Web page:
Preterm Birth and Stressful Life Events

Preterm Birth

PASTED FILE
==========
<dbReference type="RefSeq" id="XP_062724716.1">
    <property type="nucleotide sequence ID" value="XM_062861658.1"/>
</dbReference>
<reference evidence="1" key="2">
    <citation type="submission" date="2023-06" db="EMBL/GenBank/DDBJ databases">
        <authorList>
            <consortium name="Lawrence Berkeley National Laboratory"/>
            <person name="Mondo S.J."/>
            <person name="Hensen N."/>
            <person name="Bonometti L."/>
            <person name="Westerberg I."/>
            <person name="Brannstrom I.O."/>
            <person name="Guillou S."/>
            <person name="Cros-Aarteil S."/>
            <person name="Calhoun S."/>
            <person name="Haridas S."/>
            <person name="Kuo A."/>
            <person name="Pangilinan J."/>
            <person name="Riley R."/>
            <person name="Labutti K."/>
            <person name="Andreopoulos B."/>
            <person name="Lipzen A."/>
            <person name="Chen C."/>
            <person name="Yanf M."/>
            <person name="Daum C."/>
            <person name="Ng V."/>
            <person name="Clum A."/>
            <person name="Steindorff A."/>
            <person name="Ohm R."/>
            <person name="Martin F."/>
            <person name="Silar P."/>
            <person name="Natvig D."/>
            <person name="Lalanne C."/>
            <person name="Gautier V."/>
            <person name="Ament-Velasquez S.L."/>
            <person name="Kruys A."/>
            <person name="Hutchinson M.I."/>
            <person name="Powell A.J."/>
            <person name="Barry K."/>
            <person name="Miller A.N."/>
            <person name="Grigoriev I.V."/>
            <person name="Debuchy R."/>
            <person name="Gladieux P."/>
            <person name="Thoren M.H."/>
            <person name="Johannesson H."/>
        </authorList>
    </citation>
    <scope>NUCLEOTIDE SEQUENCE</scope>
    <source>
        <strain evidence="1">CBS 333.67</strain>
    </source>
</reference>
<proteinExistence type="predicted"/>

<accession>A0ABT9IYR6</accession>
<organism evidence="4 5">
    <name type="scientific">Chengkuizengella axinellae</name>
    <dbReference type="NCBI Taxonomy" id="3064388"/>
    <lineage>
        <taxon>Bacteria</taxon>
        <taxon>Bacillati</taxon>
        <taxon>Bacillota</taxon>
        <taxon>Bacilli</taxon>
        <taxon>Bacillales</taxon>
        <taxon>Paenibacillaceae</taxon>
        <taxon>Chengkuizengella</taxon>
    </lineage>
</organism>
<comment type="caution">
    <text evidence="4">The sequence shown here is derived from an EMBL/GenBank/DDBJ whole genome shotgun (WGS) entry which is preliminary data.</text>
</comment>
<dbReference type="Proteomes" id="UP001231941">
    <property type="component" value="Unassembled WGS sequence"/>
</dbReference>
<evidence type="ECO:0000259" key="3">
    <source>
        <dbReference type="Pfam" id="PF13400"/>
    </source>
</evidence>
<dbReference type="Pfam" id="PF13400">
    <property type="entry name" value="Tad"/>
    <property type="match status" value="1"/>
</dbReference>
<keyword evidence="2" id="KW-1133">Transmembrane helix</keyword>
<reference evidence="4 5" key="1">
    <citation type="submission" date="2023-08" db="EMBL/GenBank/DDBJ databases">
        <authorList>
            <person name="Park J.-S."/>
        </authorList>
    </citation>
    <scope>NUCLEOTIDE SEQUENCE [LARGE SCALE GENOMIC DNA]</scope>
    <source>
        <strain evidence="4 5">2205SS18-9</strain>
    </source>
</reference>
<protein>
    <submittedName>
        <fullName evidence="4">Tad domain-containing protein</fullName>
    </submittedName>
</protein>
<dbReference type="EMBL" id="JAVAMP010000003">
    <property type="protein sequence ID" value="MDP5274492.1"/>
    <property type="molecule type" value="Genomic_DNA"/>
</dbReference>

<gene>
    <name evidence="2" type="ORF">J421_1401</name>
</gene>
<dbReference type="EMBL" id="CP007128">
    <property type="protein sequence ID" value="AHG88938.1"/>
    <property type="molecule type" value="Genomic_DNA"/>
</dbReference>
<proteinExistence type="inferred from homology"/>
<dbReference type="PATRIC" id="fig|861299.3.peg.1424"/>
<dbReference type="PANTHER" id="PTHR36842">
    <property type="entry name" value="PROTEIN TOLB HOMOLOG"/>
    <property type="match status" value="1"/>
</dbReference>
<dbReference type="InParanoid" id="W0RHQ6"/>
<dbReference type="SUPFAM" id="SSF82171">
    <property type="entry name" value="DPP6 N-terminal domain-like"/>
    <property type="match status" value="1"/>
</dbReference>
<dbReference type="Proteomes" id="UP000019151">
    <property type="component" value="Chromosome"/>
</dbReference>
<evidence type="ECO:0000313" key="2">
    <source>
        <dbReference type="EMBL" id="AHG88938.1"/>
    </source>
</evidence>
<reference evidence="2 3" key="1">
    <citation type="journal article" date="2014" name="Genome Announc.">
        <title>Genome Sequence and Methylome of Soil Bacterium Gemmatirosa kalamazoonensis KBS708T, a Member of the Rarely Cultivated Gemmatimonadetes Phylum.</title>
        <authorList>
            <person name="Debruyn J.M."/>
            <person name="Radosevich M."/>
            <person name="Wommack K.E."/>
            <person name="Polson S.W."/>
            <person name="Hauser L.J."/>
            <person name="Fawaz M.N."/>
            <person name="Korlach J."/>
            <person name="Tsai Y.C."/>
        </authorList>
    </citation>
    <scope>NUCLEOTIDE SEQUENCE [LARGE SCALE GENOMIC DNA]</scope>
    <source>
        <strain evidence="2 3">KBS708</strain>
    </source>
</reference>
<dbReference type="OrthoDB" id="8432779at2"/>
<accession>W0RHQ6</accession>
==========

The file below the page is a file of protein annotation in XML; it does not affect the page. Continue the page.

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  Chapter 2 Preterm Birth and Stressful Life Events Susan Cha and Saba W. Masho Additional information is available at the end of the chapter 1. Introduction Stress is defined as a physiologic response to psychological and physical demands and threats[1]. That is - when “environmental demands tax or exceed the adaptive capacity of an organism,resulting in psychological and biological changes that may place persons at risk for disease”[2]. Despite the challenges of measuring, defining, and studying stress, a large body ofliterature documents the contributions of stressors and affective state during pregnancy on birth outcomes [3]. In the last two decades, psychosocial stress has evolved to encompassmental health states and stressors such as anxiety, depression, racism, lack of social support,coping mechanisms, job strain, acculturation stress, and domestic violence [4].In general stress is divided into acute and chronic stress. While stress may have some benefitsin responding to stressors, chronic stress has been shown to be associated with chronic diseasesincluding preterm birth. Acute stress is short-lived, an effective resolution to heightenedthreats or demands [1]. Examples of acute stresses can be impending final exams for collegestudents, brief relationship arguments, and minor upsets in finances. Chronic stress persistsfor longer period of time without resolution to threats or demands. Stressors that accompanysocial racism, prolonged homelessness, living in sub-standard conditions, living in high crimerate neighborhoods, and being a single parent are long-standing and chronic.Mounting evidence has linked stress to multiple chronic diseases over the years. This isparticularly true in studies investigating preterm births. Preterm birth is one of the leadingcauses of infant mortality and childhood morbidities and it is mainly caused by prematurerupture of membrane. Although some of the factors leading to premature births are known,the cause for early labor is not fully understood. In the past decade, the influence of stress onpremature birth has received special attention. This chapter discusses the role of stress as itrelates to preterm birth. Additionally, the patho-physiologic mechanisms, risk factors, andpsychometric measures and biomarkers used to assess stress are examined. © 2013 Cha and Masho; licensee InTech. This is an open access article distributed under the terms of theCreative Commons Attribution License (, which permitsunrestricted use, distribution, and reproduction in any medium, provided the srcinal work is properly cited.  2. Poor birth outcomes and stress Preterm and low birth weight, and intrauterine growth restriction are the leading causes ofneonatal and infant morbidity, mortality, and neurodevelopmental impairments worldwide[5,6]. A preterm birth is the birth of an infant less than 37 weeks of gestation. Preterm birthcontributes to other adverse birth outcomes such as low birth weight (defined as 2,500 gramsor less), developmental delays, infections and cognitive impairment [7]. An extensive body of research provides evidence for the relationship between stress and poor birth outcomes suchas prematurity and low birth weight. Other adverse health sequelae such as birth defects,miscarriages, stillbirth, and maternal complications (i.e. preeclampsia, gestational diabetes,and prenatal hemorrhaging) are also associated with maternal stress [8-11]. Occurring in 8 to12 percent of all pregnancies worldwide, rates of preterm birth and low birth weight are higherin the United States compared to other industrialized nations [12]. Despite efforts to improve birth outcomes, preterm birth and low birth weight remain a major issue due to increasingdisparities in rates [13]. Moreover, certain subgroups are disproportionately affected by theproblem. For instance, in the U.S., African-Americans have almost twice the rate of low birthweight and preterm delivery, and three times the rate of very low birth weight (<1,500 grams)and very preterm delivery (<32 weeks) compared to Caucasian Americans [14]. High rates ofprematurity and low birth weight are of public health concern because they are the leadingcauses of infant and neonatal morbidity and mortality [15]. Preterm infants are at higher riskfor serious complications such as respiratory, gastrointestinal, nervous system, and immune-related problems [7]. 2.1. Preterm birth The first study to explore the relationship between stress during pregnancy and development biology took place in the 1940’s with the advent of Sontag’s pioneering work [16]. Sontagobserved a relationship between emotional disturbance in pregnant mothers and hyperactivefetuses and early feeding difficulties in their offspring. More than two decades later, Gunterpublished a report on stressful environmental and psychological factors before and duringpregnancy and preterm birth among Afro-American women [17]. Twenty cases of women whoexperienced preterm birth were matched with 20 women with normal deliveries. Gunterconducted a thorough evaluation using a battery of assessments that included measures ofself-concept, psychosomatic and neuropsychiatric symptoms, and life events related to deathin the family, desertion, economic need, and physical disabilities. Results implied a relation‐ship between psychosomatic conditions and life or social situation of the mother were relatedto the outcome of pregnancy. Until the 1990’s, many investigations on stress and preterm birthwere largely retrospective, riddled with weak conceptualizations and methodological problems that limited conclusions [18]. Since then, the body of research on psychosocial stressand preterm has grown substantially, and though there are conflicting reports, studies haveshown that women experiencing high stress are 1.5 to 3 times more likely to experience pretermdelivery than less distressed women [7,19,20]. Preterm Birth42  Dole and colleagues conducted a study to examine a comprehensive panel of psychosocialfactors among which included negative life events, pregnancy-related anxiety, and otherstressors in relation to preterm birth in a prospective cohort study of nearly 2,000 pregnantwomen in North Carolina [21]. They found that women in the highest negative life eventsimpact quartile had the highest risk of preterm birth (adjusted RR = 1.8, 95% CI = 1.2 to 2.7).Further, pregnancy-related anxiety in mid-pregnancy predicted spontaneous preterm birtheven after controlling for a wide range of confounding variables (RR = 2.0, 95% CI = 1.6 to 3.9).There is converging evidence across studies of diverse populations regarding the adverseeffects of pregnancy anxiety on preterm birth [3]. Pregnancy anxiety, defined as fears andanxiety related to the health and well-being of the ba by , childbirth, and postpartum parenting,predicts the risk of spontaneous preterm birth with consistent results for various racial andethnic groups [3,22].Dunkel Schetter and Glynn conducted a systematic review for the relationship betweenvarious types of stress and preterm birth [23]. This comprehensive study included more than80 studies of which most had prospective designs with robust sample size and validatedmeasures. Authors reported that stressful life events, major community-wide disasters,chronic stressors, and pregnancy anxiety increased the risk for preterm birth. Of the studiesassessing major life events during pregnancy, more than half reported significant effects ongestational age or preterm birth. Women who experienced stressful life events such as thedeath of a family member were 1.4 to 1.8 times as likely to have a preterm birth. Similar toother studies, the estimate of effect was stronger when stressful life events took place earlierin the pregnancy. Other types of stress brought on by natural disasters or terrorist attacks, chronic strain (i.e. general, household, homelessness), and neighborhood stressors (such aspoverty and crime) also contributed independently to the risk of preterm birth or gestationalage. Although studies that used standard scales to measure daily hassles showed no significanteffect on birth outcomes, using combinations of perceived stress measures predicted preterm birth in some studies [15,24,25].Two main factors have emerged as central in better understanding the impact of life eventstressors on preterm birth: timing of stressor and self-perceived stress [26]. Several studieshave shown a decline in psychological and physiological stress response in pregnant womenas pregnancy progresses [27-30]. A paper published in 2001 by Glynn and colleagues reportedthat women who lived through the Northridge earthquake in California showed a differentialresponse to the psychological effect of the earthquake depending on their gestational age atthe time of the event [28]. There was a significant association between women who experiencedthe stress early in the pregnancy and shorter gestational age at delivery. Participants in thefirst trimester also evaluated the earthquake as more upsetting and aversive than women inthe second or third trimester scoring higher on a life events inventory. Similar results were observed among women who lived through the aftermaths of the terrorist attacks at the WorldTrade Center on September 11, 2001 [31]. Women who were in their first trimester at the timeof the stressful incident showed shorter gestational times than controls; however no differencewas observed among women in the second trimester. Considering the time frame of maternal Preterm Birth and Stressful Life Events  exposure to stress and self-perceived severity of stress may be important in understandinghow women’s response to stress has an impact on fetal development. 2.2. Low birth weight Chronic stressors are robust predictors of low birth weight, infant weighing less than2,500 grams at birth [32]. Although a significant proportion of low birth weight infantsare preterm births, several studies have reported the impact of stress on low birthweight. A recent population-based cohort study conducted by Brown et al. sought to ex‐amine the social determinants of low birth weight in Australia [20]. One in six women re‐ported three or more stressful life events or social health issues in the 12 monthspreceding the last birth. Women coping with multiple life events remained significantlymore likely to have a low birth weight infant after adjusting for smoking, number of pre‐natal visits, and other known covariates. Specifically, women reporting three or morestressful events or social health issues had a twofold increase in odds of having a low birth weight infant compared to women reporting no issues. In a U.S. study, maternalstress was associated with 2 to 3.8 times the risk of low birth weight among a sample ofnearly 1,400 pregnant low-income women [33]. In fact, there is a 55-gram reduction in in‐fant birth weight or low birth weight for every unit increase of stressful life event [34].Similar results have been observed elsewhere in European countries [35-37].In Amsterdam, Paarlberg et al. recruited almost 400 women from several obstetric outpatientclinics to conduct a prospective study on stressors and low birth weight [36]. Questionnaireson daily stressors, psychological and mental well-being, and social support were completed by women throughout their pregnancy. Having experienced daily stressors in the firsttrimester was associated with an increased risk of low birth weight. Indeed the relationshipwas strongest when multiple exposures interacted to contribute to a compromised fetalgrowth. In Scotland expectant mothers perceiving high levels of household stress at 20 weeksgestation had increased odds of low birth weight (OR = 4.7, 95% CI = 1.5 to 13.4) [35]. Resultsfrom the Scotland study suggests that the relationship between psychosocial stress and low birth weight may be attributable to variation in energetic intake and expenditure. For example,pregnant women who carry the burden of running a household without the support of ahusband or partner may suffer inadequate nutritional provisioning and greater workload,reducing maternal and fetal weight gain.Overall, preterm birth and low birth weight are commonly studied together as tandemoutcomes because infants born preterm are often of low birth weight. It has been estimatedthat two-thirds of low birth weight infants are born preterm [3]. Prior work in the field hadthe tendency to combine various psychological processes into one psychosocial category thattypically consisted of stress, emotions, coping, social support, and more. However, a growing body of research supports differences in the psychological processes involved in the etiologyof both birth outcomes [23,25]. While pregnancy anxiety appears to be a strong predictor ofpreterm birth, depression and chronic strain appear to be stronger predictors of low birthweight [23]. Epidemiologic and social behavioral studies on the psychological pathwayscontributing to these two birth outcomes deserve individual attention. Disentangling the Preterm Birth44